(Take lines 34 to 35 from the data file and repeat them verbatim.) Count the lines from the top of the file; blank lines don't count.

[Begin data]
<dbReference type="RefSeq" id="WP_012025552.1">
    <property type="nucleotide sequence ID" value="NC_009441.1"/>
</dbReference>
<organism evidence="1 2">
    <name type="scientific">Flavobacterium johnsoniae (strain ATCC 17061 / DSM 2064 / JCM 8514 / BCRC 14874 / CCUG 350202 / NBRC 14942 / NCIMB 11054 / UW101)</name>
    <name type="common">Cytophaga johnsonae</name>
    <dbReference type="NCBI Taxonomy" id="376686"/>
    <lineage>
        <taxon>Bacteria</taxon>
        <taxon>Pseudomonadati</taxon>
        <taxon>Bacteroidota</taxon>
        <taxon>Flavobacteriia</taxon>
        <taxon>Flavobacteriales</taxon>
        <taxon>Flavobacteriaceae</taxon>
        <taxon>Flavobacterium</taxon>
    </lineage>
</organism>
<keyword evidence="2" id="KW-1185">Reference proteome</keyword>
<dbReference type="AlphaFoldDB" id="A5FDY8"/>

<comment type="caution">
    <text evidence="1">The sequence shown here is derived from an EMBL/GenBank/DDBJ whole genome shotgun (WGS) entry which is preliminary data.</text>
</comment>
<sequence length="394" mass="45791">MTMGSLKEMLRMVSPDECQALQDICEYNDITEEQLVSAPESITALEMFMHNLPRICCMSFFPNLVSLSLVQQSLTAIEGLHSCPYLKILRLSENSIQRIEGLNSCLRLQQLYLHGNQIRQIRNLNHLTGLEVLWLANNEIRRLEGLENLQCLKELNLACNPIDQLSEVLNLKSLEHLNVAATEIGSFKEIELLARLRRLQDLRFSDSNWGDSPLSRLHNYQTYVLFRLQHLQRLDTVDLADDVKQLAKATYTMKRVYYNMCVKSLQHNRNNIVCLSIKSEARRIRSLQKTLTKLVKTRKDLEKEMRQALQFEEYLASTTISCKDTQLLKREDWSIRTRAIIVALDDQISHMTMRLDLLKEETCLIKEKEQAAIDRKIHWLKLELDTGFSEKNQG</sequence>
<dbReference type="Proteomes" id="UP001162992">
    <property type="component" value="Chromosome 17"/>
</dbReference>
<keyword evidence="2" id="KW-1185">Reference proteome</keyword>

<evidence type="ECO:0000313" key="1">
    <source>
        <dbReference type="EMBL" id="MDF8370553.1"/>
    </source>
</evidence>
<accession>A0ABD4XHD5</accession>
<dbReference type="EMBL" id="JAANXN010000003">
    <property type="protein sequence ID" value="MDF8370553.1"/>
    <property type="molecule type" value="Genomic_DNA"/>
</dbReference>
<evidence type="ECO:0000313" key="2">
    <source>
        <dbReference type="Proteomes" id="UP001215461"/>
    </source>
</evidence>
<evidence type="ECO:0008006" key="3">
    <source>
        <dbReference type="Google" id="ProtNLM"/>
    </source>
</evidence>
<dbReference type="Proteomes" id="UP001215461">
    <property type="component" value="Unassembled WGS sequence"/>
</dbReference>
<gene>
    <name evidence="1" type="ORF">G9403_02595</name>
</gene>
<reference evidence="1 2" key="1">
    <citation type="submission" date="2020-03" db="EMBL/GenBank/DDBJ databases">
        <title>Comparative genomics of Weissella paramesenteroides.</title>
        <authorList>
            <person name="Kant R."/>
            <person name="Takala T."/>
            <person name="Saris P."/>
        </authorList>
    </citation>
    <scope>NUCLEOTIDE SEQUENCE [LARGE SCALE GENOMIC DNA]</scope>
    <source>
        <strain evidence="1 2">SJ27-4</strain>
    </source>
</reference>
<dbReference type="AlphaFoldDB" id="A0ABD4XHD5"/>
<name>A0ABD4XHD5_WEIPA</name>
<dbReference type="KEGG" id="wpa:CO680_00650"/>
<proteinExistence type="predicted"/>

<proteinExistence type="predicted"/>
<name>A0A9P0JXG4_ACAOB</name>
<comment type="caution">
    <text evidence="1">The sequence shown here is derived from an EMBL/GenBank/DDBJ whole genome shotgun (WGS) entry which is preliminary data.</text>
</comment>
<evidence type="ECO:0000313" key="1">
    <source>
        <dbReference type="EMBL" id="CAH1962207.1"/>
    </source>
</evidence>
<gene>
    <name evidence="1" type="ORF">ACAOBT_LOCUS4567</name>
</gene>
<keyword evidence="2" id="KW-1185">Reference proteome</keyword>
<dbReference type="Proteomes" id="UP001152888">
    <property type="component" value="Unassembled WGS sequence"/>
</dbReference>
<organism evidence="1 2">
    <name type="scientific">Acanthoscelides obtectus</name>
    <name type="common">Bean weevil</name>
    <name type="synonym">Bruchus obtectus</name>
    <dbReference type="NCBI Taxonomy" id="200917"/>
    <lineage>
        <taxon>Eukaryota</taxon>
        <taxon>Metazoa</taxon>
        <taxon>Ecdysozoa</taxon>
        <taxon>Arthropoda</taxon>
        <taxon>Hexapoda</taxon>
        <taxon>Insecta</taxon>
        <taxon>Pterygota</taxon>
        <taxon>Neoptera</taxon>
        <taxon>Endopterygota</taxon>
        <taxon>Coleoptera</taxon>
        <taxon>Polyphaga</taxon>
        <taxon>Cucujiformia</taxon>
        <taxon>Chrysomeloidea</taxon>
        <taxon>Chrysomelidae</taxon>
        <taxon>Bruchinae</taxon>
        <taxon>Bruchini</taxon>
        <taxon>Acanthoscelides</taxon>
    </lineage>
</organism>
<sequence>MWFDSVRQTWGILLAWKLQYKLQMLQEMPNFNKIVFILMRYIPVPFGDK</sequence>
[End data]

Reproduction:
<dbReference type="EMBL" id="JAANXN010000003">
    <property type="protein sequence ID" value="MDF8370553.1"/>